New Austin State Hospital takes shape with new features for treatment

The exterior of the new Austin State Hospital is up. At more than 380,000 square feet it’s impressive, like it’s a $305 million price.  

On a tour, hospital administrators and project managers said it’s what’s inside that they believe will bring about meaningful change.

"It moves us away from that that traditional psychiatric model, where medication management is a lot of what's offered," said Hospital Superintendent Stacey Thompson.

Patients have private rooms, instead of dorms with multiple beds. Safety features include shatterproof glass and removal door jams to prevent barricades. Workers also close up walls that will be rooms for therapy, classes and exercise. 

The site includes nearly a dozen courtyards providing spots to relieve stress and anxiety. The rebuild is part of a partnership with the Texas Health and Human Services department and Dell Medical Center. 

Sydney Harris, Dell Medical School’s Director of Mental Healthcare Redesign, said she attended several meetings, of more than 100 community stakeholders, working on design plans.

"We're expanding the care, and we're creating more efficiencies throughout," said Harris.

The hospital, on average, serves 672 people each year. Capacity remains at 240 beds, but the site is expected to help more people in Central Texas because of other statewide renovations.

"Just recently with the Dunn Center opening in Houston, Ash went from 38 counties of serving down to 26. And so that's roughly about 37% decrease in the population that the Austin State Hospital will be serving," said Harris.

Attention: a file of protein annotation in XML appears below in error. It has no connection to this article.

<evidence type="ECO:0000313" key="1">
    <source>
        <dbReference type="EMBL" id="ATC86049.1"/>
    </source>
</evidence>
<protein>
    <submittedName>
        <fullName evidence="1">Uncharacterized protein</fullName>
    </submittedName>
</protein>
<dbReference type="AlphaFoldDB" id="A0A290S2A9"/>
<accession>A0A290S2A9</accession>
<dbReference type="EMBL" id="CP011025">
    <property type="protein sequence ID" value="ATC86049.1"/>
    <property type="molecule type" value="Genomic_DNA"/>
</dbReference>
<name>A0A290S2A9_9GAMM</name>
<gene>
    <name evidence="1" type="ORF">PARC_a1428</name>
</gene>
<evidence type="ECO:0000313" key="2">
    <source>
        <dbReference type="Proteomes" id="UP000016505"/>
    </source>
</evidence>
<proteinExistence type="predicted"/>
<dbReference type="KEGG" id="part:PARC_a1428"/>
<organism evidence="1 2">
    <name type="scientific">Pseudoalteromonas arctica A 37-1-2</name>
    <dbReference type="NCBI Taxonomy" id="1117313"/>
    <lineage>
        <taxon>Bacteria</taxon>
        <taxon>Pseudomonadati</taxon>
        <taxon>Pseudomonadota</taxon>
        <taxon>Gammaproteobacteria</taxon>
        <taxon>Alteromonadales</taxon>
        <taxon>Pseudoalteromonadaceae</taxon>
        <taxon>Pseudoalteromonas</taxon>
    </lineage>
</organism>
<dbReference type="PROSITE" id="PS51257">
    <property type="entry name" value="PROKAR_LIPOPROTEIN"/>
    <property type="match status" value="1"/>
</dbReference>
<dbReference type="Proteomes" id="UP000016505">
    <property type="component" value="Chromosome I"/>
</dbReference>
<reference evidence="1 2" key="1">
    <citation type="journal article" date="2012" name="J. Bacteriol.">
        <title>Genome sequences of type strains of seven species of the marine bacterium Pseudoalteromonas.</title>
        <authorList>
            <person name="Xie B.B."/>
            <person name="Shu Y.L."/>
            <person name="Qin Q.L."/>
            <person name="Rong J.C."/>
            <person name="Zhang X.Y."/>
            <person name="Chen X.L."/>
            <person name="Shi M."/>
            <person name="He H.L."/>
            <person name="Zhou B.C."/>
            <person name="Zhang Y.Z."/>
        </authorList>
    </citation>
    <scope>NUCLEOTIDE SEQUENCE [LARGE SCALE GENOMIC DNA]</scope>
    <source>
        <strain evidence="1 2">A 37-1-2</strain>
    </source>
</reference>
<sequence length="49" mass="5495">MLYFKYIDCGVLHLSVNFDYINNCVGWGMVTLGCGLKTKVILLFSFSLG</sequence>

An area called the Downtown, represents one of the biggest changes in design and treatment.

"This is really groundbreaking for us in terms of our ability to provide people those extra skills that they need as they're leaving the hospital. You know, our attempt is to try to reduce recidivism and give people the tools that they need to be successful when they leave," said Thompson.

Patients work on social interaction skills like banking and even going to a salon. It's a design team favorite because of what it may do.

"There's a sense of pride when you get to that sense of independence, and you're ready to go be repatriated into society. So I'm looking forward to seeing how that reacts," said Project Director Brian Roeder.

Some of the older buildings on campus will be torn down. But others will stay like the original hospital, which dates back to the 1860s. Old Main could become a museum, while others are repurposed.

"There's one that we're going to use as overflow and contingency for the new hospital. We have one residential building that that houses a lot. We have not landed on a plan for that yet. However, there are a lot of discussions happening about what the need is, and there's a lot of need for psychiatric nursing care. There's a lot of need for residential stepdown. We would like to see if there are community partners that would like to run their programs out of those buildings," said Thompson.

That change may not begin until after the new hospital site opens in 2024.